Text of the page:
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Funds grab begun by some last year

Fed's 2016 rate hike brought big jump in some CD rates

S&P Global Market Intelligence, formerly S&P Capital IQ and SNL, is the premier provider of breaking news, financial data, and expert analysis on business sectors critical to the global economy. This article originally appeared on the SNL subscriber side of S&P Global's website. S&P Global Market Intelligence, formerly S&P Capital IQ and SNL, is the premier provider of breaking news, financial data, and expert analysis on business sectors critical to the global economy. This article originally appeared on the SNL subscriber side of S&P Global's website.

By Nathan Stovall and Zain Tariq, S&P Global Market Intelligence staff writers

While most of the banking industry continues to shrink term funding, some institutions are marketing CDs well above current market rates.

Deposit rates across the industry only increased slightly in 2016, with the cost of interest-bearing deposits climbing just a few basis points following the Federal Reserve's rate hike in December 2015. The Fed raised rates again a year later at its December 2016 meeting, and a handful of institutions have responded by significantly raising rates on select CD products.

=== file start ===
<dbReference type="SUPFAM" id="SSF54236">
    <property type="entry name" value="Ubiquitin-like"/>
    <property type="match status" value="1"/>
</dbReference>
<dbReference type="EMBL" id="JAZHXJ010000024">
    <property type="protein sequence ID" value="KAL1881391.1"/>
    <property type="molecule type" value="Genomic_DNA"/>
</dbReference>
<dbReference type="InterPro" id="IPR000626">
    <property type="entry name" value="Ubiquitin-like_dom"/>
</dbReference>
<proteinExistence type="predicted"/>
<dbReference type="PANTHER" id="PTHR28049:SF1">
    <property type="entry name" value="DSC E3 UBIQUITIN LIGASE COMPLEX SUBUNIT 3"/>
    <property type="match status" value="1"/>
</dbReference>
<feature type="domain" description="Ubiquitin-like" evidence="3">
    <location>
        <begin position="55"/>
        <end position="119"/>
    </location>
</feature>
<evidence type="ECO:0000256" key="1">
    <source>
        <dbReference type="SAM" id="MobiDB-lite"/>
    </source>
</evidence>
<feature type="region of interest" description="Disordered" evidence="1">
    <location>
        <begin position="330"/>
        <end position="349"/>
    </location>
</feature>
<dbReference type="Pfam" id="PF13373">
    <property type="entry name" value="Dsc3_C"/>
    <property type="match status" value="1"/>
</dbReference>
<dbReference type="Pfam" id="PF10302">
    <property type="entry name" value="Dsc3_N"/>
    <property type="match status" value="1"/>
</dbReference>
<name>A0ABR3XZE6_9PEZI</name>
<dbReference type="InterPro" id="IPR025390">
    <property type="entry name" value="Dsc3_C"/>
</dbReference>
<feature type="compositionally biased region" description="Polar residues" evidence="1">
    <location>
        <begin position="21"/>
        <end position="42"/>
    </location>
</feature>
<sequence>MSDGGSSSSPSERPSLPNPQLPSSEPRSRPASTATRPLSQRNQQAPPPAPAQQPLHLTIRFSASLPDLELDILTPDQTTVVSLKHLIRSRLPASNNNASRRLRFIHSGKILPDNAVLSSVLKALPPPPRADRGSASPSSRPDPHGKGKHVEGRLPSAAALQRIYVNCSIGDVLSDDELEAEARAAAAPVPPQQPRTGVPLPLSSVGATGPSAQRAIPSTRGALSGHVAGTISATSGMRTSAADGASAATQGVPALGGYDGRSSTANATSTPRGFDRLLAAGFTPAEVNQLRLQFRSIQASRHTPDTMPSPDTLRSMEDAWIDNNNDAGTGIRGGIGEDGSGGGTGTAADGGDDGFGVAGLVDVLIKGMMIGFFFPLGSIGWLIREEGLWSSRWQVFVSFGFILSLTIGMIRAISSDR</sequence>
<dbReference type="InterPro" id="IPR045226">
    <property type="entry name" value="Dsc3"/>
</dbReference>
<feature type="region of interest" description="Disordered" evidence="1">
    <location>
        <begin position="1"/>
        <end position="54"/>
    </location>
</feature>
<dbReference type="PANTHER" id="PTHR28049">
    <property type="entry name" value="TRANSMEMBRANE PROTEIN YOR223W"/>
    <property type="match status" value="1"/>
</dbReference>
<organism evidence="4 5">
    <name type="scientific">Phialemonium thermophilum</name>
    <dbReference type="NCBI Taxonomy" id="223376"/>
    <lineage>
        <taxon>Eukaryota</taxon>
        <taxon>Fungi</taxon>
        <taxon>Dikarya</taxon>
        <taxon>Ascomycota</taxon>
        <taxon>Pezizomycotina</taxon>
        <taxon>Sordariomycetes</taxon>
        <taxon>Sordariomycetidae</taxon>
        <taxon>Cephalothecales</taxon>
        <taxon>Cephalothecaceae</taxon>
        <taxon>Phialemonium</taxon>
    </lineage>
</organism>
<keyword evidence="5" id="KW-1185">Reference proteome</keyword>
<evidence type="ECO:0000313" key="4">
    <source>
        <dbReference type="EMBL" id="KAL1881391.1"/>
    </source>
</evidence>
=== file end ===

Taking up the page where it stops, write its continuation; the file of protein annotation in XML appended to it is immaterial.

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Looking at the changes in rates on 1-year CDs with minimum balances of $10,000 since Dec. 9, 2016, nearly 100 banks have raised their rates beyond the Fed's 25-basis-point rate hike late in 2016. [Editor’s note: This article originally appeared on S&P Global’s site on March 22.]

The top 25 institutions in that group lifted rates on those products in the range of 65 to 125 basis points. The Fed raised rates by 25 basis points again on March 15 but the swift increases in CD rates came before that move, showing that some institutions passed the full change in market rates, or even more, to their customers.

That would mean they recorded a beta in excess of 100%, at least on those CDs. Deposit betas measure just how much the change in rates banks pass onto their customers and stood at just 12% across all deposit products for the banking industry in 2016. Some bankers have suggested that betas on CDs would be in the range of 90% to 100% because the products are rate sensitive.

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Across the industry, 1-year CD rates have risen 2 basis points on average, since Dec. 9, 2016,; 3-year CDs have increased 3 basis points; and 5-year CD rates have risen 4 basis points, translating into far lower betas, at least thus far.

The pace of rate increases has been relatively slow over the last 18 months, though, and many bankers expect customer behavior to change after more substantial increases in rates. The banks offering stand out rates at this point in the cycle might be marketing deposit specials—limited time offerings aimed at luring new customers to a franchise. Banks almost certainly will experiment with those offerings and other higher-rate forms of term funding if short-term rates continue moving higher.